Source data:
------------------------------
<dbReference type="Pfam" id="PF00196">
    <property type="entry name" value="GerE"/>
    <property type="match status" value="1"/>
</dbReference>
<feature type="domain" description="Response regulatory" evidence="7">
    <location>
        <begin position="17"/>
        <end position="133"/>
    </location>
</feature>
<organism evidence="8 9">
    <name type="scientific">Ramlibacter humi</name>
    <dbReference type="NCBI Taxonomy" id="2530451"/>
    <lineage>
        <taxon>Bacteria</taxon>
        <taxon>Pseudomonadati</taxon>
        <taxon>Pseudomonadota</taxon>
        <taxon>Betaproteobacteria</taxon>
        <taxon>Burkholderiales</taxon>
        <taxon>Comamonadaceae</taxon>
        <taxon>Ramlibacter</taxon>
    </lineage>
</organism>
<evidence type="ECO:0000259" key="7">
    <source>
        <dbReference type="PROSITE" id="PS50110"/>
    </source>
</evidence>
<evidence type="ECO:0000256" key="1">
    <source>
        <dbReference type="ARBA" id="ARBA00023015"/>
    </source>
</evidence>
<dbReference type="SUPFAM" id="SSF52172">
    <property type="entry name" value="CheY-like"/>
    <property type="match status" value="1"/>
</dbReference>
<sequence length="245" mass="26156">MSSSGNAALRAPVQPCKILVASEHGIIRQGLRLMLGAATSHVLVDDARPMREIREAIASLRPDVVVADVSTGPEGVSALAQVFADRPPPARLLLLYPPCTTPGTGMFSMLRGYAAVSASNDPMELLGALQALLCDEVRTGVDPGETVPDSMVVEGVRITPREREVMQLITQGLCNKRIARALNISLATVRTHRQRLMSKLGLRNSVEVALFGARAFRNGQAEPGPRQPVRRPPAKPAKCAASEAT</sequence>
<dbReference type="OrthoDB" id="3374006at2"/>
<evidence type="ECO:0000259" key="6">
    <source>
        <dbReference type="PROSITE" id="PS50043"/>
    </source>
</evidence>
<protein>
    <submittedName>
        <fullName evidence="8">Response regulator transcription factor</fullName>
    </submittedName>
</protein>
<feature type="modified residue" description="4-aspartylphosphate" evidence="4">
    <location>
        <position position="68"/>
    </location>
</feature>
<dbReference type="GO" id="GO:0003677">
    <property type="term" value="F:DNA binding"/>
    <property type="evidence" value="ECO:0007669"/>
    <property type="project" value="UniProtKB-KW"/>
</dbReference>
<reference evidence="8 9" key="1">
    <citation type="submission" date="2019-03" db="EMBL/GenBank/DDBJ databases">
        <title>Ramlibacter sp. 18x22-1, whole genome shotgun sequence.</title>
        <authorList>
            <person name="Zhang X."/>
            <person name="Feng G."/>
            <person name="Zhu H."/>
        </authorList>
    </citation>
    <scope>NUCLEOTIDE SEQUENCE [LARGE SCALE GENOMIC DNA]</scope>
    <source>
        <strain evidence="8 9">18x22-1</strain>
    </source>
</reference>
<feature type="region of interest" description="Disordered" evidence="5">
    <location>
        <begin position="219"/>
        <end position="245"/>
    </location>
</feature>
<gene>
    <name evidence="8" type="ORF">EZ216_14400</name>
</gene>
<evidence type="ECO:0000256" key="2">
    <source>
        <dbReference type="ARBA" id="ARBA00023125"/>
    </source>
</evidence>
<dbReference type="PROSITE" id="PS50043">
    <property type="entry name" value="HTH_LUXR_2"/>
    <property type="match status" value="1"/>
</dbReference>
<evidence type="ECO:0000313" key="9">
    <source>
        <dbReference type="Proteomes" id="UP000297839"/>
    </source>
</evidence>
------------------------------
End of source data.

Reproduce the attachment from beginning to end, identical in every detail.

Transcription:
<dbReference type="Pfam" id="PF00196">
    <property type="entry name" value="GerE"/>
    <property type="match status" value="1"/>
</dbReference>
<feature type="domain" description="Response regulatory" evidence="7">
    <location>
        <begin position="17"/>
        <end position="133"/>
    </location>
</feature>
<organism evidence="8 9">
    <name type="scientific">Ramlibacter humi</name>
    <dbReference type="NCBI Taxonomy" id="2530451"/>
    <lineage>
        <taxon>Bacteria</taxon>
        <taxon>Pseudomonadati</taxon>
        <taxon>Pseudomonadota</taxon>
        <taxon>Betaproteobacteria</taxon>
        <taxon>Burkholderiales</taxon>
        <taxon>Comamonadaceae</taxon>
        <taxon>Ramlibacter</taxon>
    </lineage>
</organism>
<evidence type="ECO:0000259" key="7">
    <source>
        <dbReference type="PROSITE" id="PS50110"/>
    </source>
</evidence>
<evidence type="ECO:0000256" key="1">
    <source>
        <dbReference type="ARBA" id="ARBA00023015"/>
    </source>
</evidence>
<dbReference type="SUPFAM" id="SSF52172">
    <property type="entry name" value="CheY-like"/>
    <property type="match status" value="1"/>
</dbReference>
<sequence length="245" mass="26156">MSSSGNAALRAPVQPCKILVASEHGIIRQGLRLMLGAATSHVLVDDARPMREIREAIASLRPDVVVADVSTGPEGVSALAQVFADRPPPARLLLLYPPCTTPGTGMFSMLRGYAAVSASNDPMELLGALQALLCDEVRTGVDPGETVPDSMVVEGVRITPREREVMQLITQGLCNKRIARALNISLATVRTHRQRLMSKLGLRNSVEVALFGARAFRNGQAEPGPRQPVRRPPAKPAKCAASEAT</sequence>
<dbReference type="OrthoDB" id="3374006at2"/>
<evidence type="ECO:0000259" key="6">
    <source>
        <dbReference type="PROSITE" id="PS50043"/>
    </source>
</evidence>
<protein>
    <submittedName>
        <fullName evidence="8">Response regulator transcription factor</fullName>
    </submittedName>
</protein>
<feature type="modified residue" description="4-aspartylphosphate" evidence="4">
    <location>
        <position position="68"/>
    </location>
</feature>
<dbReference type="GO" id="GO:0003677">
    <property type="term" value="F:DNA binding"/>
    <property type="evidence" value="ECO:0007669"/>
    <property type="project" value="UniProtKB-KW"/>
</dbReference>
<reference evidence="8 9" key="1">
    <citation type="submission" date="2019-03" db="EMBL/GenBank/DDBJ databases">
        <title>Ramlibacter sp. 18x22-1, whole genome shotgun sequence.</title>
        <authorList>
            <person name="Zhang X."/>
            <person name="Feng G."/>
            <person name="Zhu H."/>
        </authorList>
    </citation>
    <scope>NUCLEOTIDE SEQUENCE [LARGE SCALE GENOMIC DNA]</scope>
    <source>
        <strain evidence="8 9">18x22-1</strain>
    </source>
</reference>
<feature type="region of interest" description="Disordered" evidence="5">
    <location>
        <begin position="219"/>
        <end position="245"/>
    </location>
</feature>
<gene>
    <name evidence="8" type="ORF">EZ216_14400</name>
</gene>
<evidence type="ECO:0000256" key="2">
    <source>
        <dbReference type="ARBA" id="ARBA00023125"/>
    </source>
</evidence>
<dbReference type="PROSITE" id="PS50043">
    <property type="entry name" value="HTH_LUXR_2"/>
    <property type="match status" value="1"/>
</dbReference>
<evidence type="ECO:0000313" key="9">
    <source>
        <dbReference type="Proteomes" id="UP000297839"/>
    </source>
</evidence>